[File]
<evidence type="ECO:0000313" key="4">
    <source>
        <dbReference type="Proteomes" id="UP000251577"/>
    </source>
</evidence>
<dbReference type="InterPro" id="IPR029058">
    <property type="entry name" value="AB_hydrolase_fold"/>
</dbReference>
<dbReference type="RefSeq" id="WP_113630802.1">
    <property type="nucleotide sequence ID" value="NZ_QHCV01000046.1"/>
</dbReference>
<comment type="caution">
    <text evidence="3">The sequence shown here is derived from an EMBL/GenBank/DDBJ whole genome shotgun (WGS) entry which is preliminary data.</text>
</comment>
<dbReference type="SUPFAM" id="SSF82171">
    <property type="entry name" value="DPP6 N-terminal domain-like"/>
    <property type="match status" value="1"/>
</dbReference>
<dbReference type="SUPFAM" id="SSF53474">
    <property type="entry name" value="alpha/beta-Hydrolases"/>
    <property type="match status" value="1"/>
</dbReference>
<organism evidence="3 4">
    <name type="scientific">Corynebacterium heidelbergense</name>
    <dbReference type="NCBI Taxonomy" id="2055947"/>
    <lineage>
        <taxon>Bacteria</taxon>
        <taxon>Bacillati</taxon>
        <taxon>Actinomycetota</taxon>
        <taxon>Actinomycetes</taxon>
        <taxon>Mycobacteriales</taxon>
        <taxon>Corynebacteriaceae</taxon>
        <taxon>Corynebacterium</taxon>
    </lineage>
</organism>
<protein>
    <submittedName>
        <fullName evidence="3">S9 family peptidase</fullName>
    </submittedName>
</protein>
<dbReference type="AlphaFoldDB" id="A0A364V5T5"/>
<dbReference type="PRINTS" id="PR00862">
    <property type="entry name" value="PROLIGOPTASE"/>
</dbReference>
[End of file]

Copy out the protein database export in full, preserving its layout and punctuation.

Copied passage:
<evidence type="ECO:0000313" key="4">
    <source>
        <dbReference type="Proteomes" id="UP000251577"/>
    </source>
</evidence>
<dbReference type="InterPro" id="IPR029058">
    <property type="entry name" value="AB_hydrolase_fold"/>
</dbReference>
<dbReference type="RefSeq" id="WP_113630802.1">
    <property type="nucleotide sequence ID" value="NZ_QHCV01000046.1"/>
</dbReference>
<comment type="caution">
    <text evidence="3">The sequence shown here is derived from an EMBL/GenBank/DDBJ whole genome shotgun (WGS) entry which is preliminary data.</text>
</comment>
<dbReference type="SUPFAM" id="SSF82171">
    <property type="entry name" value="DPP6 N-terminal domain-like"/>
    <property type="match status" value="1"/>
</dbReference>
<dbReference type="SUPFAM" id="SSF53474">
    <property type="entry name" value="alpha/beta-Hydrolases"/>
    <property type="match status" value="1"/>
</dbReference>
<organism evidence="3 4">
    <name type="scientific">Corynebacterium heidelbergense</name>
    <dbReference type="NCBI Taxonomy" id="2055947"/>
    <lineage>
        <taxon>Bacteria</taxon>
        <taxon>Bacillati</taxon>
        <taxon>Actinomycetota</taxon>
        <taxon>Actinomycetes</taxon>
        <taxon>Mycobacteriales</taxon>
        <taxon>Corynebacteriaceae</taxon>
        <taxon>Corynebacterium</taxon>
    </lineage>
</organism>
<protein>
    <submittedName>
        <fullName evidence="3">S9 family peptidase</fullName>
    </submittedName>
</protein>
<dbReference type="AlphaFoldDB" id="A0A364V5T5"/>
<dbReference type="PRINTS" id="PR00862">
    <property type="entry name" value="PROLIGOPTASE"/>
</dbReference>